Here is the breakdown of the staff:
Most are at a very low level of English. A few have actual questions that could be useful to discuss. BUT, that’s not the case for most of them.

If they are ALL lumped together in one class, i’ll spend the beginning on simple conversation and dialogue + vocab. In the middle, I’ll discuss some upper level vocabulary with “contextual” examples. Finally, i’ll review the simple conversation with the lower levels. They will form pairs and repeat the dialogues.

Here is what the managers expect the classes to include:

Of course, they want their staff to understand specific cultural differences between the languages, but they think a major focus should be vocabulary. So, i plan to give them relevant vocabulary and their various forms/ parts of speech. Looks like i’ll be in the book store tomorrow AM…

Specifics about the Catic Hotel:

1) They don’t have an “annual English program” for their employees. It doesn’t surprise me considering the low level of English most of the staff has. The lobby managers are young, with fair English, and very interested in helping their staff improve English. Good prospect!

2) The Asst. manager of their department is a slightly older woman who speaks no English. She looks a little impatient as well. I should consider her more next time I visit!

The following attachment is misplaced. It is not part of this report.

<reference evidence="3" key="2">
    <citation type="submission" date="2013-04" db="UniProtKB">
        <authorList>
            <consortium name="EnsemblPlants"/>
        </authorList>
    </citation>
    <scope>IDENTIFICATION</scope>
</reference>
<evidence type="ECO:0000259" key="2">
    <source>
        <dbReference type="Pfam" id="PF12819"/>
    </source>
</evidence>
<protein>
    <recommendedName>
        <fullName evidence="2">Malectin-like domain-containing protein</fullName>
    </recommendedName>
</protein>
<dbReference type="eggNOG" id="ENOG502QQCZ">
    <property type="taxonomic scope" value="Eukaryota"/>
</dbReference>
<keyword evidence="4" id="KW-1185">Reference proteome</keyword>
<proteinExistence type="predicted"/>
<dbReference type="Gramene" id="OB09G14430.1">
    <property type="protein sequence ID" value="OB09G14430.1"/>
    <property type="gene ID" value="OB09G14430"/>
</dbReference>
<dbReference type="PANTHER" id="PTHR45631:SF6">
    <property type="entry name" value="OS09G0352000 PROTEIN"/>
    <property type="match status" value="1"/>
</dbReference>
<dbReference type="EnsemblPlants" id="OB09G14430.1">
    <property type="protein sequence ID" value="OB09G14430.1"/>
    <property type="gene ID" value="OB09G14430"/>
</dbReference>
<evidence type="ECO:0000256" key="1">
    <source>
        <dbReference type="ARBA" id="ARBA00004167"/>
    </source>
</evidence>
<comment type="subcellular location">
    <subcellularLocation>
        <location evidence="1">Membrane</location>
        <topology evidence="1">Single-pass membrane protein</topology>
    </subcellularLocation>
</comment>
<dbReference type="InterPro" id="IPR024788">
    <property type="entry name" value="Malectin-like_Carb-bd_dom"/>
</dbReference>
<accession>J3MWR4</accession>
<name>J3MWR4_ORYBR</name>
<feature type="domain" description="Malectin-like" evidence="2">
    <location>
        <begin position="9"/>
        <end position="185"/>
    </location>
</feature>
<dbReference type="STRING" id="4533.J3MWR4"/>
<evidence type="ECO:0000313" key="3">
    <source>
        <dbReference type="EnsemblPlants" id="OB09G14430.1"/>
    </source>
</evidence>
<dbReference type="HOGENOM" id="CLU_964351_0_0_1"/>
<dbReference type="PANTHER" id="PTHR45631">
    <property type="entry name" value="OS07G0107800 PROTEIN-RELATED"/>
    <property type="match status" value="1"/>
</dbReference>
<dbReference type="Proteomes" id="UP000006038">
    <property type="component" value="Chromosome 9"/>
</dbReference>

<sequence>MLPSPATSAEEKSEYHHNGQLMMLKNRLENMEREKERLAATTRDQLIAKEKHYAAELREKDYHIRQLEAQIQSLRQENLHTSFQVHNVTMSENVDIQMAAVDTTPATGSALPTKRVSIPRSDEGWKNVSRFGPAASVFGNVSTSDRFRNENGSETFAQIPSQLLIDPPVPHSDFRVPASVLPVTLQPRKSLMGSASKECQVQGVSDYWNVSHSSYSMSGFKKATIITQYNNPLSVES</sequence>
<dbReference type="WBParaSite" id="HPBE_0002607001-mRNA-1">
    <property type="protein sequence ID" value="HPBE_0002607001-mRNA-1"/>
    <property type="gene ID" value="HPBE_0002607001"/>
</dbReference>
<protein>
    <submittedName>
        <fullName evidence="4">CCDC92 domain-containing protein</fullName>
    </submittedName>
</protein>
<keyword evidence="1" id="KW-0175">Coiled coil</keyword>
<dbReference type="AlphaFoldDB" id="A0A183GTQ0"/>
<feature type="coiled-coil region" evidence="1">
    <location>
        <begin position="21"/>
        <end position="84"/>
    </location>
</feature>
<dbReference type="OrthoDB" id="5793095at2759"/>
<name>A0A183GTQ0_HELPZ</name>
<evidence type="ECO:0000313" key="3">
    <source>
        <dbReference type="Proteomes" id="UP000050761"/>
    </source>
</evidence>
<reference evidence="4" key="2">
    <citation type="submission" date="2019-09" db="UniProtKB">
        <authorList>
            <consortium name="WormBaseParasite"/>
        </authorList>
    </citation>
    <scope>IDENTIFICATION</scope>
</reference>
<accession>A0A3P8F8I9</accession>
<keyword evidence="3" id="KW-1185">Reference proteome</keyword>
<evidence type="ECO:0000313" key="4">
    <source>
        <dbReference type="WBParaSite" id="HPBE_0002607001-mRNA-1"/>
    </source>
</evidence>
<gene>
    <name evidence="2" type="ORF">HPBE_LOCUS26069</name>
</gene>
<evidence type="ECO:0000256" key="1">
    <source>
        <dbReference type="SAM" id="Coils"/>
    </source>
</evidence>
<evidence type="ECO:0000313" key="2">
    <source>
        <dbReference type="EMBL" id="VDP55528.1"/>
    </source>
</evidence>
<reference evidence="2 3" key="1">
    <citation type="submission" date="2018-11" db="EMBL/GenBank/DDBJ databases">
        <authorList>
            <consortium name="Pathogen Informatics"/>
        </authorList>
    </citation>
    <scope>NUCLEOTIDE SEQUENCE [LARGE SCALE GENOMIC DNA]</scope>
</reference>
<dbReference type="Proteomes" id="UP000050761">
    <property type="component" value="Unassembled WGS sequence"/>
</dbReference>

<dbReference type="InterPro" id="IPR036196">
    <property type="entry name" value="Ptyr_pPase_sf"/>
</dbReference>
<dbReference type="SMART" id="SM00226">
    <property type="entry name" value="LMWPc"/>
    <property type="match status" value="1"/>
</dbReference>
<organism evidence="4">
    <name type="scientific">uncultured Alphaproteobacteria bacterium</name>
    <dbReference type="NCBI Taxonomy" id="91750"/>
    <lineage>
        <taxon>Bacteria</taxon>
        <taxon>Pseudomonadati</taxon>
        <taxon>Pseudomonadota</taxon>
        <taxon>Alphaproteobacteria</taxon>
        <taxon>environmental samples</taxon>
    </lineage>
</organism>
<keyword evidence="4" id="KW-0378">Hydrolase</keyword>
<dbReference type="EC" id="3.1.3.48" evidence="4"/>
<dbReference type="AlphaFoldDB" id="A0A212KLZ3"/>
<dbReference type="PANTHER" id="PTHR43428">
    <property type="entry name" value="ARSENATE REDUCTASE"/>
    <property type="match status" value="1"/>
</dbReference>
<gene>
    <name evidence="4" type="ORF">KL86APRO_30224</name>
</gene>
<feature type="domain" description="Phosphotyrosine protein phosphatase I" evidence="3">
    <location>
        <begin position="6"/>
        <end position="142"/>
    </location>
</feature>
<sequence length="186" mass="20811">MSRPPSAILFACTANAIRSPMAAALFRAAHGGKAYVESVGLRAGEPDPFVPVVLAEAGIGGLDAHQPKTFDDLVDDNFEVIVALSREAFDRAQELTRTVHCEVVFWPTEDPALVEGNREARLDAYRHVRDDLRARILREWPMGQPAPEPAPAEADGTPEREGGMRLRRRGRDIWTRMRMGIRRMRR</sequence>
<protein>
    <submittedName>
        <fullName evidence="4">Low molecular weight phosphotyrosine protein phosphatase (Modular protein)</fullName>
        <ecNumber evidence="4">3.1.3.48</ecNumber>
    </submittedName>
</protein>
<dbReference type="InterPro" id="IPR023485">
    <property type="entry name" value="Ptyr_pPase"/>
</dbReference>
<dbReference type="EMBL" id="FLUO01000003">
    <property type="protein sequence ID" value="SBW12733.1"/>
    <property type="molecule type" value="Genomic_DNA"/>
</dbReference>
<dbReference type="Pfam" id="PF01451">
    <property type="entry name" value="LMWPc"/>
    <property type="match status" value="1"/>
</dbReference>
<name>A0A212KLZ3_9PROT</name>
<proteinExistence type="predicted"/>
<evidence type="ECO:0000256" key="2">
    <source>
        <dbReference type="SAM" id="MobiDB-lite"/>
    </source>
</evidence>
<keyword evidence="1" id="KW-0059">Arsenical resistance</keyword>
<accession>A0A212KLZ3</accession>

3) Hotels in general seem to have just a couple very good English speakers. Their abilities must be considered and we should allow them to take an active role in helping the class. It’s a chance for them to shine, not for them to feel isolated.

4) Simon mentioned “hui bao” or “repayment.” The hotel really seems to want to repay me in some way. I will be more clear about what I hope to do in the future in order to quench their curiousity. Maybe I need to up the ante after the first classes of both YinDo and Catic.

5) Catic’s design and managerial aspects are much more creative and youthful. Their strong support can really be useful for the website and future tutor offerings!

6)* Over a plate of Baby Japanese Octopus, Simon discussed the hotel’s goal to have the “Best Front Office/Reception” in Zhuhai. There must be some kind of award for this. If so, find the source and advertise future “Hospitality English” training programs there.

  • Zhuhai, China & Venice in a day (
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YinDo Hotel’s Invisible Wall

Gongbei Road
Yindo Hotel in Downtown Zhuhai

March 8, 2007 – 9:30am Meeting with Zhou Laoshi. (HR department- 13 years experience)

Meeting with Zhou Laoshi was a pleasant experience this morning. I found out, ironically, that she was probably in her late 40s and rather traditional, but ready to accept me and bring me in for a few test classes ASAP! One of the most important experiences of all, though, were the moments when her boss would speak Chinese with her. This was the “invisible wall” factor that most chinese count on and 99% can trust is there.